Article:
Any eligible voter can run as a candidate for election to the Legislative Assembly of Saskatchewan. Members generally serve in government or in opposition and act in agreement with party policy, although membership in a political party is not an official requirement of elected office. If a member changes parties or chooses to sit as an independent, he or she is not required to resign.

Members are elected to represent the specific interests of their constituents but are also representatives of the province of Saskatchewan and must consider the province’s needs as a whole. Whatever their political outlook, and regardless of which side of the Assembly they sit on, members’ duties and obligations are considerable. 

Members of the Legislative Assembly 

Saskatchewan is divided into 61 electoral districts called constituencies. Each constituency elects a single Member of the Legislative Assembly (MLA) as its representative.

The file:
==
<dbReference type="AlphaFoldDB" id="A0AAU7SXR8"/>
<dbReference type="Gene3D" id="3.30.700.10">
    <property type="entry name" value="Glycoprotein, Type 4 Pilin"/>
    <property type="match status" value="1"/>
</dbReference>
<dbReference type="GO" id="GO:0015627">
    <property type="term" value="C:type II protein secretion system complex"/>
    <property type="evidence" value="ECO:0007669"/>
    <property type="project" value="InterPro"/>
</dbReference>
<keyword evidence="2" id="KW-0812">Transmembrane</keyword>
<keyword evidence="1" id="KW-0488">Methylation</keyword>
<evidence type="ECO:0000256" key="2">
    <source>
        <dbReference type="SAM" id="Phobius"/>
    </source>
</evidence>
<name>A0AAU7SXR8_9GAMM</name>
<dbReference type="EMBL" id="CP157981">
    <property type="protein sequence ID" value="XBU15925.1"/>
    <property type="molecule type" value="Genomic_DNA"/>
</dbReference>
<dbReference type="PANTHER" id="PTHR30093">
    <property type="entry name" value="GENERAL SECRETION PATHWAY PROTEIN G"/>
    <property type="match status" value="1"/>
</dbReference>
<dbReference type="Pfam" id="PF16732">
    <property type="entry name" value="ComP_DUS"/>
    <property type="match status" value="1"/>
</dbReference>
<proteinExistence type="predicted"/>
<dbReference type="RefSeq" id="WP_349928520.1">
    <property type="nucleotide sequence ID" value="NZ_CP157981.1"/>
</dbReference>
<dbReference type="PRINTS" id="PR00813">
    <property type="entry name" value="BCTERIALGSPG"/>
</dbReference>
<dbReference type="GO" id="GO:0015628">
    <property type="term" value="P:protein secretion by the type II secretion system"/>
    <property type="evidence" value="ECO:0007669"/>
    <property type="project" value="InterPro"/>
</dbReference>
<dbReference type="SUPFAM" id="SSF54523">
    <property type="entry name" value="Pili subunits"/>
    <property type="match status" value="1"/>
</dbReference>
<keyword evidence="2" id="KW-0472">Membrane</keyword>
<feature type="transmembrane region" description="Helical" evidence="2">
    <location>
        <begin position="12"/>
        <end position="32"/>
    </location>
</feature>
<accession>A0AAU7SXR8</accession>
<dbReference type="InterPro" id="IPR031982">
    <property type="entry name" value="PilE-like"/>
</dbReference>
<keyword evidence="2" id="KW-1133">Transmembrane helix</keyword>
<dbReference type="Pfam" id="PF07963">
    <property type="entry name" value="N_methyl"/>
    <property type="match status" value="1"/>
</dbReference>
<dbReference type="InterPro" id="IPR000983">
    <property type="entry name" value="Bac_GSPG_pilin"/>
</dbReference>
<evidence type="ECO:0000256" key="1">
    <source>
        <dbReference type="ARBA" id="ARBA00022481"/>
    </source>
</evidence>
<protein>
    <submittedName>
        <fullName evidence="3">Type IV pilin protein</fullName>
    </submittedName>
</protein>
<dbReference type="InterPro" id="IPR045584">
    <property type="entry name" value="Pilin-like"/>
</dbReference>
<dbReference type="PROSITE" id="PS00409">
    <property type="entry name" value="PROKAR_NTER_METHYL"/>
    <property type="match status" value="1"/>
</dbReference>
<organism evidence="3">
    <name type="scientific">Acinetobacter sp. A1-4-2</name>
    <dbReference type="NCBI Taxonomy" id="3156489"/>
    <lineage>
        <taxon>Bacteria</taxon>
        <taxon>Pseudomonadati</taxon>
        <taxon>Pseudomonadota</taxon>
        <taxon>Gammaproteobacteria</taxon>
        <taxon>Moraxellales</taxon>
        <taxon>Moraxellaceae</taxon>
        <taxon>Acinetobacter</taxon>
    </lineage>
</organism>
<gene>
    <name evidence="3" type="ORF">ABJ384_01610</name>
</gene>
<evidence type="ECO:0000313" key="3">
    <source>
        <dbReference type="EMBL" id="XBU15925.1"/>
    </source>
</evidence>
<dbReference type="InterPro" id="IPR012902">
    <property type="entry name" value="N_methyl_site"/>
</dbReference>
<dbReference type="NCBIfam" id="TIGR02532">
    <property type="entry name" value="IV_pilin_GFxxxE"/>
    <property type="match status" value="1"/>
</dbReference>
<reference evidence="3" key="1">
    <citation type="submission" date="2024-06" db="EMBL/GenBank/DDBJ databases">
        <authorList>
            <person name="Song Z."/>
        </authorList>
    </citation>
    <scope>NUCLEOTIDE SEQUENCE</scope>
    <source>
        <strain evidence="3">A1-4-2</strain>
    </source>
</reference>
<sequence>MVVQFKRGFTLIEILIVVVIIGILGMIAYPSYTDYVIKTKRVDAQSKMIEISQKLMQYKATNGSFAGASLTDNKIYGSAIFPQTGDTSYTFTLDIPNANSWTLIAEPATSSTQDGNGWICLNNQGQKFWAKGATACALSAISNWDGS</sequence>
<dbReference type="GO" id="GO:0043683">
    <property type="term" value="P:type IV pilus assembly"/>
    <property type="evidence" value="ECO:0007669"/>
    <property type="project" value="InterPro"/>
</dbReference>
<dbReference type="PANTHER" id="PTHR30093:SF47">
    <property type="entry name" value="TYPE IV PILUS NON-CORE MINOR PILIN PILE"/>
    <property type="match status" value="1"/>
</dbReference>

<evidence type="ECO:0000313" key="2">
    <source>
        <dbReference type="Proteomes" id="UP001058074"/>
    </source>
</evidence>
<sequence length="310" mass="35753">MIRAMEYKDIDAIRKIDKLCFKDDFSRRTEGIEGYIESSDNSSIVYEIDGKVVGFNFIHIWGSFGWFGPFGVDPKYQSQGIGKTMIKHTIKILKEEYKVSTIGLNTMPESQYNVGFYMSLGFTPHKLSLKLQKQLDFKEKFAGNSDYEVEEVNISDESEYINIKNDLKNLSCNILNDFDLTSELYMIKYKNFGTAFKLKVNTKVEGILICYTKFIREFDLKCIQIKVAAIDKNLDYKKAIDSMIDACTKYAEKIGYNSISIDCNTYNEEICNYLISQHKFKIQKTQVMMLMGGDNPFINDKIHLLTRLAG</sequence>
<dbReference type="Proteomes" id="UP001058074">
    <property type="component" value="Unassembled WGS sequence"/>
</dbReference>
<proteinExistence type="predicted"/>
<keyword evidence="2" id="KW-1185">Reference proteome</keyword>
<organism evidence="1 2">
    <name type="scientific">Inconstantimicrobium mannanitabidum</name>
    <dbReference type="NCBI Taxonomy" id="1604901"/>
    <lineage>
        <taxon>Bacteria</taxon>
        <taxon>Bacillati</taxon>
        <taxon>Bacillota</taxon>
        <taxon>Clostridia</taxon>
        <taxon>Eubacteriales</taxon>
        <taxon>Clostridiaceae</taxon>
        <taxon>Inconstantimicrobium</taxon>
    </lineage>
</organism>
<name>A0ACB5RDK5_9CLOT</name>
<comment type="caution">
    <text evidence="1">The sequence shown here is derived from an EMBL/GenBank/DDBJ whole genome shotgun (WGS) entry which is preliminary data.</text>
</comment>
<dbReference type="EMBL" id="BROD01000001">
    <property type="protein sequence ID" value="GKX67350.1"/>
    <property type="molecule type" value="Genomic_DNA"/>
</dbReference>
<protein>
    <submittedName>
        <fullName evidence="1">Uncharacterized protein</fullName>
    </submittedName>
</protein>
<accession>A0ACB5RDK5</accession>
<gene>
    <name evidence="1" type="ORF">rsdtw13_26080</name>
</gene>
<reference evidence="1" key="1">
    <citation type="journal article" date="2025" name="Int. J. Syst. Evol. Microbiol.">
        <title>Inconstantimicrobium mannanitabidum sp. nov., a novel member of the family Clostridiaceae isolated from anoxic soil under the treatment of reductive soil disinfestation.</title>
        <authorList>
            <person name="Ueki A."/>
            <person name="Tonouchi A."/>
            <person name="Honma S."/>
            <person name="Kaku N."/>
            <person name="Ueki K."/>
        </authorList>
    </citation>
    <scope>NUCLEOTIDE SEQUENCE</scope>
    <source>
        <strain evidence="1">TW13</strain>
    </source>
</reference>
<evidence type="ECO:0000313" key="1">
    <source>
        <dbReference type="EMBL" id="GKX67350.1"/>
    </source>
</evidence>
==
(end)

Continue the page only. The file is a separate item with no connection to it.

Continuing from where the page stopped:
Candidates for election usually represent a political party. A political party is a group of people who have similar views on how society should be organized and what governments should do. The party that wins the majority of the seats in an election becomes the government, which is led by the Premier. The opposition is the party with the second highest number of members. Its job is to propose alternative policies by placing its views before the Assembly in debate. On occasion there may be a third party represented in the Assembly, as well as independent members who do not belong to a recognized political party. 

Once in the Assembly, members may be chosen to perform one of a number of different House and caucus roles. These roles include the Premier, the Leader of the Opposition, House Leader, Whip, and Speaker. 

The Lieutenant-Governor invites the leader of the political party that has elected the greatest number of members to become Premier. When no party has a majority, the Premier is the person most likely to hold the confidence of the Assembly. 

The Premier is head of government and chooses a cabinet traditionally from members of the Assembly, usually from the Premier's party, to formulate government policy. Cabinet members are known as ministers and are responsible for one or more government ministries or agencies. In the Assembly Chamber, it is the custom for ministers to occupy the front rows of seats to the right of the Speaker. The Premier's place is in the centre of the first row. 

Leader of the Opposition